BusinessWeek (2003), we investigate the association between sustainability reporting
and the family status of S&P 500 firms. Business Week defines family firm as firms in
which founders or descendants continue to hold positions in top management, on the
board, or among the companys largest stockholders. This classification yields
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177 family companies in the S&P 500-stock index as of July, 2003. According to the GRI
database, 32 of the family and 79 of the non-family companies in the S&P 500 voluntarily
disclosed their sustainability information using the GRI framework in 2010[2].
In a univariate mean difference (t-test) and non-parametric median tests, we do not find
a statistically significant difference between the likelihood of sustainability reporting by
family and non-family firms in our sample. We also do not find any significant difference
in the level of details of sustainability reports issued by family and non-family firms.
Moreover, the coefficient of the family status indicator variable, in a logistic regression
model that estimates the likelihood of firms voluntarily filing their sustainability reports
with GRI as a function of their family status and other control variables, such as size and
leverage, is statistically insignificant. Likewise, the family status indicator variable is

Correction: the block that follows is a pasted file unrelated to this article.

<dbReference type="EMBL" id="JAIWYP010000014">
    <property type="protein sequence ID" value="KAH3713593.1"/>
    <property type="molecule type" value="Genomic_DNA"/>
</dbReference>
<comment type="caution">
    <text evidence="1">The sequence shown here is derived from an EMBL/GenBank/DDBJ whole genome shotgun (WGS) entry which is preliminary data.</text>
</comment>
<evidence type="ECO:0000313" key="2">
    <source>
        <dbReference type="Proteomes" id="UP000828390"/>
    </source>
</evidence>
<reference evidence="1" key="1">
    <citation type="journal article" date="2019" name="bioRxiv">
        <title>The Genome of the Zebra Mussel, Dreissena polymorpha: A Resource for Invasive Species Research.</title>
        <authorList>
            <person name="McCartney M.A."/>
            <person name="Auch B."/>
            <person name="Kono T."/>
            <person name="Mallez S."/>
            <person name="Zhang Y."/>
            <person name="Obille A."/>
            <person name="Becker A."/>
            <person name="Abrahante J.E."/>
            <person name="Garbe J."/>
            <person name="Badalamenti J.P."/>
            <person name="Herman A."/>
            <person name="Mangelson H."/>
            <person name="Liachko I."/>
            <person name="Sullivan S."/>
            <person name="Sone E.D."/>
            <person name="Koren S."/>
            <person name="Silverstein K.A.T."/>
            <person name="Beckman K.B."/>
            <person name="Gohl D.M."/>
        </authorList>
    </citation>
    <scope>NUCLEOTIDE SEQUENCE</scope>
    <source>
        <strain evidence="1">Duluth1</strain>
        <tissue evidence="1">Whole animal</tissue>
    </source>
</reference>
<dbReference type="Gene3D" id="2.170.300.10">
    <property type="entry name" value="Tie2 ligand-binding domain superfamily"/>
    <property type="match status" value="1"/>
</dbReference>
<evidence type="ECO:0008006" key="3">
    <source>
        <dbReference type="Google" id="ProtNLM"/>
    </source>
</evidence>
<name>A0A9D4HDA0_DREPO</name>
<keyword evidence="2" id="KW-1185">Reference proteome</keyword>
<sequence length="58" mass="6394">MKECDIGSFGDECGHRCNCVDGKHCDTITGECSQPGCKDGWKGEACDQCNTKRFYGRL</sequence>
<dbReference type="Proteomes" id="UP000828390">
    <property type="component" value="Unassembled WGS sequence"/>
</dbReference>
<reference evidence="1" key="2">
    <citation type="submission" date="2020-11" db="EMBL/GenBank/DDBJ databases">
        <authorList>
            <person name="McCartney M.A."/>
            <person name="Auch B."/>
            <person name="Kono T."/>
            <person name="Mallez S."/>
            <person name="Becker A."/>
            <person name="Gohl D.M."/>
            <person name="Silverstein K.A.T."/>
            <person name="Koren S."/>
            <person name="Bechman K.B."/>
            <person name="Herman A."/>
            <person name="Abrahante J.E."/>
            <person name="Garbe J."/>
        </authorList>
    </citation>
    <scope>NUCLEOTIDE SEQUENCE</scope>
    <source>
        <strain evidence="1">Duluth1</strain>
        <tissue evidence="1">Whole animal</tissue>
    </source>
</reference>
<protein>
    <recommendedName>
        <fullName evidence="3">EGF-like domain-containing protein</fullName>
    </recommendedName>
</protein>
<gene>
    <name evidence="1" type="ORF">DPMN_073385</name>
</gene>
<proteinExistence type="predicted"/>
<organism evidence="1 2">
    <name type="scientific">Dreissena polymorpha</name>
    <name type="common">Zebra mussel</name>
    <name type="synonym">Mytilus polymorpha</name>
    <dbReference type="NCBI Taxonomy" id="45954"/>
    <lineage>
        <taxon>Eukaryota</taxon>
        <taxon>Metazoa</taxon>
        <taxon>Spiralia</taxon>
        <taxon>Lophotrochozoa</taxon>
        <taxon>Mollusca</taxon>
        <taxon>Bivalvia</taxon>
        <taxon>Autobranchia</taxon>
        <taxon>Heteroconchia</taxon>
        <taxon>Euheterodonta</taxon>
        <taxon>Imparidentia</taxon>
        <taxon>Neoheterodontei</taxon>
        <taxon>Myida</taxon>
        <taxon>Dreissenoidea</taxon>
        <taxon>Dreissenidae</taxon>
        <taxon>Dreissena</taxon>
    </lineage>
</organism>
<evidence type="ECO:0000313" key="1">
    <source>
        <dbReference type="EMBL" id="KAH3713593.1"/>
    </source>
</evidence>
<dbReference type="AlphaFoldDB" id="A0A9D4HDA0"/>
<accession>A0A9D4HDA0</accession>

insignificantly different from zero, in an ordinal probit regression model that relates the
level of sustainability reports (A, B, C, Below C, or Not reporting) to the family status of
firms and other firm-specific and industry control variables, such as size, profitability,
leverage, etc. We cannot reject the null hypothesis that there is no difference between
family and non-family companies in their likelihood of issuing sustainability reports and
in the level of details of the sustainability reports they issue.
Although not the primary focus of our study, we also find results that corroborate
findings in prior research regarding the characteristics of companies (both family and
non-family) that choose to voluntarily provide sustainability reports. More specifically,
we find that:
.
larger firms, firms with larger proportion of assets in place (i.e. low growth),
firms with high operating performance (ROA) and high capital intensity firms
are more likely to voluntarily issue sustainability reports;